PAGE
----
Chartio is a sophisticated business intelligence solution that comes from the Sillicon Valley, runs in the cloud and addresses professionals with an extensive feature set.
Functionality : Chartio allows business users to create custom graphs that can be combined in large business dashboards. For example, the marketing department can put together its own dashboard, in which all the important social media metrics are clearly visualized, while sales employees can analyze sales, revenues, leads, etc. in another business dashboard. The program offers support for a variety of data sources : from Excel spreadsheets and CSV files, to database systems such as MySQL and PostgreSQL, to cloud platforms such as Amazon S3 or Windows Azure . Users can import data to be visualized from their own systems as well as from public cloud services into the software and then evaluate them in the browser.
Installation : A disadvantage of the solution is that, unlike most SaaS services, you can not try them immediately. In order to get an impression of the possibilities of the software, you first have to contact the sales team. Another disadvantage: The tool is only available in English.
Operation : With an intuitive and visually appealing user interface that can easily be compared in terms of usability and user experience with a consumer product, is Chartio positioned as a modern business software that the classic BI systems of enterprise software vendors such as IBM , Oracle, SAP and Co. in the shade. Creating charts and dashboards is quick and easy using drag & drop. Since these are based on HTML5 and responsive design , they make a good impression not only on the desktop PC, but also on smartphones and tablets, Also handy: Share your own dashboards with colleagues, supervisors and customers in a convenient way. With detailed user rights management, admins can pinpoint who can see what and who can not. In addition, charts can be exported in PNG, CSV or PDF format.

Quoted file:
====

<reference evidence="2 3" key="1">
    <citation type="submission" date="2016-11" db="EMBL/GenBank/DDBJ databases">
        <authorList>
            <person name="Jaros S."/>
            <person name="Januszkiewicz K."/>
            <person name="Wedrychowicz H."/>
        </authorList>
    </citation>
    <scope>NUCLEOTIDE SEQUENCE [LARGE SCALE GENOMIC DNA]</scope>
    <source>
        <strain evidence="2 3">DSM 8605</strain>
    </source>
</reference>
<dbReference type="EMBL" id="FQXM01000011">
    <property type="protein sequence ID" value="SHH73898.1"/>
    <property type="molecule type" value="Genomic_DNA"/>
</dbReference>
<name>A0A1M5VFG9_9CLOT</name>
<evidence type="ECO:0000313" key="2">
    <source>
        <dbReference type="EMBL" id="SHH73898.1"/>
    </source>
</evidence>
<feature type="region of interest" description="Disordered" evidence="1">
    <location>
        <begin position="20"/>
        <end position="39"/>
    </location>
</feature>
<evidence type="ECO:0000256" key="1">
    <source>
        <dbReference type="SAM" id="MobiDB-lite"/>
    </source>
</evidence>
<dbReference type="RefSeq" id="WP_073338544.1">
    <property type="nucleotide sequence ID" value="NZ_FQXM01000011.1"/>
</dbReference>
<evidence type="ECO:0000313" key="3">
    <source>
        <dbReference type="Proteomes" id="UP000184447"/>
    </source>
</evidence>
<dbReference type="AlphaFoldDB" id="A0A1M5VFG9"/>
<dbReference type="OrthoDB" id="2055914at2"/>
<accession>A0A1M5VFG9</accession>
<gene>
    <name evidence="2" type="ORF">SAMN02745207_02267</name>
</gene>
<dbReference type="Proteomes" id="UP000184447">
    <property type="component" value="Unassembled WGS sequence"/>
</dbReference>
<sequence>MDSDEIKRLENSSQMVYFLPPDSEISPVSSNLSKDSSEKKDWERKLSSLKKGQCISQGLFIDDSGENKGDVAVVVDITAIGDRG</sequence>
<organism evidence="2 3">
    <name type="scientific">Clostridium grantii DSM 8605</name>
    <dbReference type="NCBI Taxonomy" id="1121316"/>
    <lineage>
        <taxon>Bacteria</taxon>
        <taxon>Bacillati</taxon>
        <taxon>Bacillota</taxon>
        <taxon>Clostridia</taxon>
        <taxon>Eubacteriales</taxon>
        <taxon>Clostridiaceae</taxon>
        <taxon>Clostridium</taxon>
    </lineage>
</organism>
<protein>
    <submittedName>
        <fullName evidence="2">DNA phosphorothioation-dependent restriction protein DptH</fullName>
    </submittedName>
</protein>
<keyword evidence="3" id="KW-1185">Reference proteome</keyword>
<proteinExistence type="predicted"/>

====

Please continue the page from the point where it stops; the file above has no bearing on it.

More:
Conclusion : Chartio presents itself as a holistic BI solution, with which companies can evaluate data in individual diagrams and dashboards at will. With its many collaboration and sharing features, Tool is ideal for departments and teams.
Sometimes the software suppliers expressly exclude the transfer of their software or make it dependent on their prior consent. In a recent (not yet final) decision, the LG Hamburg has considered a contractual disclosure restriction in the terms and conditions of SAP as incompatible with the German GTC right and declared ineffective, The specific clause made a resale of the software by the customer dependent on prior approval by SAP; this was allowed to deny SAP, if the use by the second-acquirer contradicted their “legitimate interests”. According to the court, such a broad reservation of consent is incompatible with the basic idea of the principle of the exhaustion principle.
From this, however, to conclude on a general ineffectiveness of contractual disclosure restrictions, should be too hasty. In particular, the decision of the LG Hamburg refers only to a concrete pre-formulated clause: The Hamburg judges disturbed in so far mainly to the vague legal concept of “legitimate interests” – whether a clause that specifies these interests in more detail, would also be ineffective, is open.
Even if users legitimately provide software to the cloud provider, the copyright laws necessary to operate the software in the cloud must be adhered to. This requires an effective license management to keep track of the software used and its license terms – possible open source-Components involved. The user must also have in mind a possible (future) operation by an external provider in the cloud. To this end, he should proactively and in good time negotiate with the copyright holder on the operation of the acquired programs by a cloud provider – especially if a corresponding license is missing in the contract. If the decision is later made to relocate a software to the cloud, then the user does not have to rely on the interpretation of indefinite legal terms. This applies in particular to the passage of the “intended use”.